When newlyweds believe in sharing household chores, follow-through is everything

May 6, 2014
Credit: Jeff Belmonte / Wikipedia

Of all the starry-eyed just-married couples you know, which couples are likely to stay the happiest? A University of Illinois study says chances for bliss are highest when husband and wife both believe in divvying up the household labor equally. But that happiness won't last long if one partner is perceived as not carrying their fair share of the load.

"Newlyweds need to thoughtfully plan how they can make their expectations about sharing chores work out in real life, especially if the new spouses strongly value gender equality in household labor. This issue will only matter more after children start arriving," said Brian G. Ogolsky, a U of I professor of human development and family studies.

The way that negotiate the division of household chores in the first two years of marriage is important because, once patterns are established, they persist over time and can lead to increased conflict and decreased happiness in the marriage for years to come, he said.

The study examined the beliefs, behaviors, and of 220 heterosexual newlywed couples and found that dividing affected the marital satisfaction of wives but not of husbands. When wives valued equal sharing of housework, they were significantly happier if their husband shared those beliefs.

When couples divided household tasks in traditional ways, close matches in belief and behavior didn't seem to affect marital satisfaction as much, he said.

"These results were interesting because usually is studied in only one spouse. Here we were able to see what happens when there's a discrepancy in spouses' attitudes on this issue. If a woman believes that household chores should be divided equally, what happens if they adopt a traditional approach to the matter? The most satisfied couples have similar expectations and follow through on them," he said.

"For husbands, sharing household tasks isn't as directly related to their satisfaction. Either they don't perceive that there is a discrepancy or they have bought into the idea that the second shift belongs to women," he said.

The important thing is to enter a marriage with a clear understanding of where your partner stands on these issues, he noted.

"Such an understanding helps couples avoid becoming disillusioned as the marriage goes on," he said.

Explore further: More sex for married couples with traditional divisions of housework

More information: The article is available pre-publication online in Sex Roles at link.springer.com/article/10.1 … 07/s11199-014-0365-9

Related Stories

More sex for married couples with traditional divisions of housework

January 30, 2013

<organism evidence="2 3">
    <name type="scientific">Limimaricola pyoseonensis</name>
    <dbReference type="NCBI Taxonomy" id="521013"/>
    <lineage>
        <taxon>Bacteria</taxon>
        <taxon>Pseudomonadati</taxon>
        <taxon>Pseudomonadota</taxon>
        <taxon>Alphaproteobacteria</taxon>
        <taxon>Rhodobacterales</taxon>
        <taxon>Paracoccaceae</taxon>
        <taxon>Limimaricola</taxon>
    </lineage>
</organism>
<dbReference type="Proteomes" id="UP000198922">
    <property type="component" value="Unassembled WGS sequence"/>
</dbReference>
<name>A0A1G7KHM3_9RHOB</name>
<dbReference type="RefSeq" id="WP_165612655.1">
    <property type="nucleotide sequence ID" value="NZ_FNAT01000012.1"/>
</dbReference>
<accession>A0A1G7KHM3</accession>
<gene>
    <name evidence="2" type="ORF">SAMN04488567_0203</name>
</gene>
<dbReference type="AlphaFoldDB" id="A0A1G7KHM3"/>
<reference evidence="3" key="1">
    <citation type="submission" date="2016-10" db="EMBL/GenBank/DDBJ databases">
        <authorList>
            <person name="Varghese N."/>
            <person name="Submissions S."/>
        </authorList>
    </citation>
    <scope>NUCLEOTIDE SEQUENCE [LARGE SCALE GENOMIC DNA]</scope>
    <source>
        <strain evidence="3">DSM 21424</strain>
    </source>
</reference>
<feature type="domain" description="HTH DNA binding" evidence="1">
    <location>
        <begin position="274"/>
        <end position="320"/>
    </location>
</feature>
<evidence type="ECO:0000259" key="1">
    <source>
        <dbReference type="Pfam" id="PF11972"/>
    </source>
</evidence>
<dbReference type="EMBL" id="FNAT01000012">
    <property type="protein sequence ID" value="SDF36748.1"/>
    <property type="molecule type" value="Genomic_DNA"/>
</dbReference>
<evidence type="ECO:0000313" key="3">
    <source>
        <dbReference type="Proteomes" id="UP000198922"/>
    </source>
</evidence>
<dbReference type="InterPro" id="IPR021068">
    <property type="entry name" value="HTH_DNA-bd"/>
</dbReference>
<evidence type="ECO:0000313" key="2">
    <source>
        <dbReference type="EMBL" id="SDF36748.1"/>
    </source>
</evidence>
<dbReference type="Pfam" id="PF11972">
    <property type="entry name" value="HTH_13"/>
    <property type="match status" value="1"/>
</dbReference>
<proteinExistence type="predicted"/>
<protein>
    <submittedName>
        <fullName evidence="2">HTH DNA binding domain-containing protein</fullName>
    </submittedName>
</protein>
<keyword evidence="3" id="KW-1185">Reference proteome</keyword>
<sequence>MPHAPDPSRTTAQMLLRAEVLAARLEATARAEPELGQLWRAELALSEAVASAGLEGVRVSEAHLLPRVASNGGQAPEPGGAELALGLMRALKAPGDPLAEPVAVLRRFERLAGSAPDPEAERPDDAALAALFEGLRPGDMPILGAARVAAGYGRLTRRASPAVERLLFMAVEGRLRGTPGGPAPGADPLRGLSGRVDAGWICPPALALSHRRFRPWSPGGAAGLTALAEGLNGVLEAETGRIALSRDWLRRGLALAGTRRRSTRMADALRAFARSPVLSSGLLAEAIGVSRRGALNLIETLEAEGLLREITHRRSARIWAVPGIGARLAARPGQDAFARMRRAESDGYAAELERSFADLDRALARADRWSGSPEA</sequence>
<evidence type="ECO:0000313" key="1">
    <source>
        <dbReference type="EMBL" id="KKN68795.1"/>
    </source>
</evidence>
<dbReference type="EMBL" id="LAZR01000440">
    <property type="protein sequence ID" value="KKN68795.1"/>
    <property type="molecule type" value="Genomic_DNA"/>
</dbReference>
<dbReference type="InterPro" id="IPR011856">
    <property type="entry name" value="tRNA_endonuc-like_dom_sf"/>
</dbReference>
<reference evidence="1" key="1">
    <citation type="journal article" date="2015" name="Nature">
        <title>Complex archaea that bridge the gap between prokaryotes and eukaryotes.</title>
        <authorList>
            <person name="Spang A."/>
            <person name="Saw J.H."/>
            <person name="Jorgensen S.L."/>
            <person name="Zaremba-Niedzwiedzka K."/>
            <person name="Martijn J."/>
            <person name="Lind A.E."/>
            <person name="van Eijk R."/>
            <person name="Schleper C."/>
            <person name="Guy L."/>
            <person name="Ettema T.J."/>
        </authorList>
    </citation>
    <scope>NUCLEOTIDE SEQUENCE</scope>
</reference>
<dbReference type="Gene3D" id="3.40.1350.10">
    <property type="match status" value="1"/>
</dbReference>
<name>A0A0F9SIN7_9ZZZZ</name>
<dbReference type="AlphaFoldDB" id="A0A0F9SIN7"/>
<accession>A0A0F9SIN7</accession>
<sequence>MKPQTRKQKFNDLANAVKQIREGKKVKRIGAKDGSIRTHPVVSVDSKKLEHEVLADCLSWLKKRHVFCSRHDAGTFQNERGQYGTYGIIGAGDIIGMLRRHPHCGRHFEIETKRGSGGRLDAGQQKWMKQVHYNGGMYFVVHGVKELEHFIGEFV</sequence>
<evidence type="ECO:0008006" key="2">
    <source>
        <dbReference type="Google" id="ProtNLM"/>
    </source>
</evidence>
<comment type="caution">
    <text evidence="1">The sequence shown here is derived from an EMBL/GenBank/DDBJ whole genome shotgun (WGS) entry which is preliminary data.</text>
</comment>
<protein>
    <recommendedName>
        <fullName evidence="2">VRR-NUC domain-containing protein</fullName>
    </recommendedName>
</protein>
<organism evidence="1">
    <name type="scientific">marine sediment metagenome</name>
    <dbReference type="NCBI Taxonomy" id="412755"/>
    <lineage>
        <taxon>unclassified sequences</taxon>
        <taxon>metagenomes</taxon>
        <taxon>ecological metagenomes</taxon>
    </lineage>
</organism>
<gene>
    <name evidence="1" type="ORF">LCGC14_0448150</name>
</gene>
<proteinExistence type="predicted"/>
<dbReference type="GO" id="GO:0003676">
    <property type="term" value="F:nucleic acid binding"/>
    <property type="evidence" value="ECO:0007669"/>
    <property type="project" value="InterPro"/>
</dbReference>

Married men and women who divide household chores in traditional ways report having more sex than couples who share so-called men's and women's work, according to a new study co-authored by sociologists at the University ...

Do chores together for better relationship

March 21, 2013
(Medical Xpress)—You may have heard of couples that strive for exact equality when it comes to chores, i.e. I scrub a dish, you scrub a dish, I change a diaper, you change a diaper.

Marriage can threaten health: Study finds satisfied newlyweds more likely to gain weight

April 3, 2013
On average, young newlyweds who are satisfied with their marriage gain weight in the early years after they exchange vows, putting them at increased risk for various health problems related to being overweight.

Recommended for you

Many kinds of happiness promote better health, study finds

July 21, 2017
A new study links the capacity to feel a variety of upbeat emotions to better health.

Study examines effects of stopping psychiatric medication

July 20, 2017
Despite numerous obstacles and severe withdrawal effects, long-term users of psychiatric drugs can stop taking them if they choose, and mental health care professionals could be more helpful to such individuals, according ...

Study finds gene variant increases risk for depression

July 20, 2017
A University of Central Florida study has found that a gene variant, thought to be carried by nearly 25 percent of the population, increases the odds of developing depression.

In making decisions, are you an ant or a grasshopper?

July 20, 2017
In one of Aesop's famous fables, we are introduced to the grasshopper and the ant, whose decisions about how to spend their time affect their lives and future. The jovial grasshopper has a blast all summer singing and playing, ...

Perceiving oneself as less physically active than peers is linked to a shorter lifespan

July 20, 2017
Would you say that you are physically more active, less active, or about equally active as other people your age?

Old antibiotic could form new depression treatment

July 19, 2017
An antibiotic used mostly to treat acne has been found to improve the quality of life for people with major depression, in a world-first clinical trial conducted at Deakin University.

0 comments

Please sign in to add a comment. Registration is free, and takes less than a minute. Read more

Click here to reset your password.
Sign in to get notified via email when new comments are made.